Taken under the wing of Auntie Encarna, the 178-year-old eternal whose house shelters this unconventional extended family, Camila becomes a part of their stories—of a Headless Man who fled his country’s wars, a mute young woman who transforms into a bird, an abandoned baby boy who brings a twinkle to your eye.

Buy it: Bookshop | Amazon

A Long Way to Fall by Elle Spencer

Bridget Berg grew up on the slopes of Elk Mountain, Utah. The daughter of a famous downhill skier, she was chasing her own Olympic dreams when her father’s unexpected death forced her to take over his ski lodge. It’s her home and she’ll protect it at all costs―especially from her insufferable neighbors.

Kennedy Fleming is only in Utah to put her dad’s vacation home on the market. She has no interest in living there. That is, until she meets her sexy redheaded neighbor. Sure, she’s rude and unwelcoming, but Kennedy isn’t one to shy away from a challenge.

When Kennedy makes a discovery that could cause Bridget to lose everything, she’s forced to choose between her family and her heart. There’s a mountain of history between their families, but as tempers rage and sparks fly, they’re about to discover that a love worth fighting for is right in front of them.

Buy it: Bookshop | Amazon | IndieBound

Misrule by Heather Walter

This is the sequel to Malice

The Dark Grace is dead.

Feared and despised for the sinister power in her veins, Alyce wreaks her revenge on the kingdom that made her an outcast. Once a realm of decadence and beauty, Briar is now wholly Alyce’s wicked domain. And no one will escape the consequences of her wrath. Not even the one person who holds her heart.

Princess Aurora saw through Alyce’s thorny facade, earning a love that promised the dawn of a new age. But it is a love that came with a heavy price: Aurora now sleeps under a curse that even Alyce’s vast power cannot seem to break. And the dream of the world they would have built together is nothing but ash.

Alyce vows to do anything to wake the woman she loves, even if it means turning into the monster Briar believes her to be. But could Aurora love the villain Alyce has become?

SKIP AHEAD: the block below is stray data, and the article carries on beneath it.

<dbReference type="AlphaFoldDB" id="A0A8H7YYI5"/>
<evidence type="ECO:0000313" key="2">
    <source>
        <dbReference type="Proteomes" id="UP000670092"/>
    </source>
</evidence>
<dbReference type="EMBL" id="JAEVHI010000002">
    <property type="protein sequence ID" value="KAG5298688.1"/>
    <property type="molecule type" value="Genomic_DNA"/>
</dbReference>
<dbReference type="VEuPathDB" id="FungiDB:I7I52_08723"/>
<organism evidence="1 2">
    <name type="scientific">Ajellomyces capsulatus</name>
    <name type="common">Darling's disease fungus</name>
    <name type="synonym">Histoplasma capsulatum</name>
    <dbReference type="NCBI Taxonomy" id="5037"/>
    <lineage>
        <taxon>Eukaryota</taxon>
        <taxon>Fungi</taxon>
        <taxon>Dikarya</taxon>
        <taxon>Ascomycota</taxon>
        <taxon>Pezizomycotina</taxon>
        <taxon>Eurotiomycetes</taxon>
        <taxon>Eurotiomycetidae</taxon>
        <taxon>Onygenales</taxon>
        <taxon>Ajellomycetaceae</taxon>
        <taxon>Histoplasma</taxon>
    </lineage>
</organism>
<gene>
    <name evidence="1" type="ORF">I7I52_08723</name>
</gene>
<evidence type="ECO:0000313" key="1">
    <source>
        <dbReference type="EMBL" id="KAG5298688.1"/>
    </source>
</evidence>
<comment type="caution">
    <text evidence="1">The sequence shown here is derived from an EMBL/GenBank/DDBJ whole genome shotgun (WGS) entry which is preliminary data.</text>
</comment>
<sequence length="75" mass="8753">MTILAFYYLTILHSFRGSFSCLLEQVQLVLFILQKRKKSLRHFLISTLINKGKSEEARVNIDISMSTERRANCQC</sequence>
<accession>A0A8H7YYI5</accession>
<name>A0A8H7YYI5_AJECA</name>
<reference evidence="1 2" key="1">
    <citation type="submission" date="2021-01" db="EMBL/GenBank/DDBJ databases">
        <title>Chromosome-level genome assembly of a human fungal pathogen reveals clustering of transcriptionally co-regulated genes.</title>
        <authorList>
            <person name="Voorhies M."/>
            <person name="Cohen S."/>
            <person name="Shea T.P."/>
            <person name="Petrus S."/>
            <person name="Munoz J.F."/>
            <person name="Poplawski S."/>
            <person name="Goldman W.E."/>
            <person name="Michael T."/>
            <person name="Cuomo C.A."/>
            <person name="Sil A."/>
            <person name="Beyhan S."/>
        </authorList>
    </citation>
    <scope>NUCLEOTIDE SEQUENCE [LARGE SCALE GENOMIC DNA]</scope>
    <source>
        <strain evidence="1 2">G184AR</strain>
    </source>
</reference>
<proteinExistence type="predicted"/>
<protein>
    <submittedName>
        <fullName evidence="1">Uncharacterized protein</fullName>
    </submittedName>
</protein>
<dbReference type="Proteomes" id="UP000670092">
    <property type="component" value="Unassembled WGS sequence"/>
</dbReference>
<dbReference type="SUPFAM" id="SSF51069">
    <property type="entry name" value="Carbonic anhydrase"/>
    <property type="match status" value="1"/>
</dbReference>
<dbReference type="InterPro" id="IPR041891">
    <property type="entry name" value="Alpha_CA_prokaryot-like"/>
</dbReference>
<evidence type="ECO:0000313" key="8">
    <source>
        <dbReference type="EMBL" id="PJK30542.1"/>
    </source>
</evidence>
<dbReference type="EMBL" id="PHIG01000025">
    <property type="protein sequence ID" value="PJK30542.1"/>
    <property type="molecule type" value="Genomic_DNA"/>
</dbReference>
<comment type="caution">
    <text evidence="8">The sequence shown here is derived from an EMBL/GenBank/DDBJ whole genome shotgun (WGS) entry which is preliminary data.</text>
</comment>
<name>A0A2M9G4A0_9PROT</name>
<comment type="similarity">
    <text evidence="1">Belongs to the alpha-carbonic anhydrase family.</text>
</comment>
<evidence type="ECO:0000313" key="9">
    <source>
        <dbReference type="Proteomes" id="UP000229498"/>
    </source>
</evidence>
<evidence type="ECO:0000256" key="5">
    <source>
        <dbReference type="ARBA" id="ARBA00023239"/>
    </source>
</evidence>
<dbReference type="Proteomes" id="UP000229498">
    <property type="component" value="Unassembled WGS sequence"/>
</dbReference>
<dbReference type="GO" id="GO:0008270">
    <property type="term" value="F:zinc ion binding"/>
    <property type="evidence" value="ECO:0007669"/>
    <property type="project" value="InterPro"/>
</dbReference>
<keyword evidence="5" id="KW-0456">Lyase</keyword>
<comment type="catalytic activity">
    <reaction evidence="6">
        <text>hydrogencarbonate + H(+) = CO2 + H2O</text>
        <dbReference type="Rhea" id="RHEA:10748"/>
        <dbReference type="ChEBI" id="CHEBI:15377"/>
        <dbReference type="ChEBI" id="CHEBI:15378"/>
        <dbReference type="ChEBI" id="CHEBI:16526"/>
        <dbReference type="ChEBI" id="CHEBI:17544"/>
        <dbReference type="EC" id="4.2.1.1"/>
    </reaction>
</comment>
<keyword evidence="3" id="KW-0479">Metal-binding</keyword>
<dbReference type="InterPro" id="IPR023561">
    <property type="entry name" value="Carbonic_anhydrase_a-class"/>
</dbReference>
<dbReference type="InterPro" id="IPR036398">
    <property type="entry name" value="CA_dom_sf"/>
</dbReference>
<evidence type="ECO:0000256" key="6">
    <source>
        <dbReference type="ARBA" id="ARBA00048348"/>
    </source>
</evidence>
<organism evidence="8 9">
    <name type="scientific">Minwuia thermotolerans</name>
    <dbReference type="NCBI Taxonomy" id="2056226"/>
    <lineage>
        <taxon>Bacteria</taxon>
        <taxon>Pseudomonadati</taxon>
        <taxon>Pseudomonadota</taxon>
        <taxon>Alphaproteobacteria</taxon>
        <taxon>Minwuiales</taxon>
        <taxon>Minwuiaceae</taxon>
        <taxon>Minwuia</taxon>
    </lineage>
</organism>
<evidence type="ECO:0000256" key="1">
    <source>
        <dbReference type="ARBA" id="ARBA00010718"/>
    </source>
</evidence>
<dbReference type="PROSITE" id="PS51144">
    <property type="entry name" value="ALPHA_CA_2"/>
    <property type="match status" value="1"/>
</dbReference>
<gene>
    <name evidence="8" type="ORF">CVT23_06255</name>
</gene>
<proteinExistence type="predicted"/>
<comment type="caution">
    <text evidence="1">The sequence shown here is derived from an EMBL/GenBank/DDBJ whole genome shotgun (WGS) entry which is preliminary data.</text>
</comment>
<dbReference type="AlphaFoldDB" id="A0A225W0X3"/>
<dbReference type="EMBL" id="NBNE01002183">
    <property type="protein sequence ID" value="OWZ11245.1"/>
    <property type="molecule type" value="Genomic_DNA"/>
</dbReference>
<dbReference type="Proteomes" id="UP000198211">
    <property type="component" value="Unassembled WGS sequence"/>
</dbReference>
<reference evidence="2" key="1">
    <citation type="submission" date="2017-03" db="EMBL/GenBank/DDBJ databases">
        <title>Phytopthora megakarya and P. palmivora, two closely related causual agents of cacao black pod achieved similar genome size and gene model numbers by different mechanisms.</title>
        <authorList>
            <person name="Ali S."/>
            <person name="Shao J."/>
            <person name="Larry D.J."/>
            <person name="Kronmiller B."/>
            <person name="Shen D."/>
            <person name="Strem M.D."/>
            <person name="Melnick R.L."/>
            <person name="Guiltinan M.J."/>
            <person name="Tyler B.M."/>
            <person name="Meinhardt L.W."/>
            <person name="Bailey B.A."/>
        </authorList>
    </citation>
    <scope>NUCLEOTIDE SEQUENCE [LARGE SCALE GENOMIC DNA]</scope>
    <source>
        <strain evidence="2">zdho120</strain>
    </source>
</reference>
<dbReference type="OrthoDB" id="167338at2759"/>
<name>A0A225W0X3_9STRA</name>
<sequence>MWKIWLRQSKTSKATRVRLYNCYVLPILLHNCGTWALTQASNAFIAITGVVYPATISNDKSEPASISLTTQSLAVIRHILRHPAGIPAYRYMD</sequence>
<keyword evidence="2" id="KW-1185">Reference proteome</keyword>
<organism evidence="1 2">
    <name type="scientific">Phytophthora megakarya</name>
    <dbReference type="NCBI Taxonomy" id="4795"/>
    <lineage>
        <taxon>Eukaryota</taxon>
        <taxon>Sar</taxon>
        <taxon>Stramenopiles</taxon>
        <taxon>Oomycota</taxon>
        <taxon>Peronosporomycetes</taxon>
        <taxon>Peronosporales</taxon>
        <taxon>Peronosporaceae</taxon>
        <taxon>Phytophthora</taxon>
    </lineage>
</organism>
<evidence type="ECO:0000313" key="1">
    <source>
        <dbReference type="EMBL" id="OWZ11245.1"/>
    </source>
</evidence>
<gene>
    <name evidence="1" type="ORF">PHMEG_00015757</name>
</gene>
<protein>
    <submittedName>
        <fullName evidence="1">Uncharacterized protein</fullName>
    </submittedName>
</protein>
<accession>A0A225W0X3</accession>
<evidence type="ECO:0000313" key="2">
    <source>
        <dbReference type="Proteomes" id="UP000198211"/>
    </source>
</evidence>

Or is true love only for fairy tales?

Buy it: Bookshop | Amazon | IndieBound

Why in Paris? by Harry F. Rey

Why in Paris?In the late summer of 1936, a budding young photographer from Vienna named Anders travels to pre-war Paris. His mother sends him ostensibly to attend art school… and to survive as a Jew. But Anders is ready to explore his other secret: his sexuality. Living with over-the-top escort, Claude, above Giovanni’s gay bar, Anders and Claude build their lives among the ruins of Bohemia in Montmartre. Anders soon falls for Jean, Claude’s bitter rival in the escort scene. Anders captures Jean’s beauty with his camera lens and sells the photos by the Seine to make a living. One buyer, a wealthy American socialite, David, comes along and presents Anders with a scandalous new venture.

With David’s film camera, they set up a secret studio, capturing incriminating reels of the rich and powerful committing all manner of compromising acts. As Paris falls to Hitler and the occupation takes hold, senior Nazis commandeer David’s mansion as their personal brothel. Anders and David begin secretly filming the Nazis’ trysts, scattering the evidence across Paris. Anders’s old flame Eilas returns to Paris as an SS officer, and Jean has hatched a plot with the Resistance to assassinate Eilas’s superior, the head of the SS in Paris. Amidst betrayal, love, and blackmail, who will survive these plots is far from certain.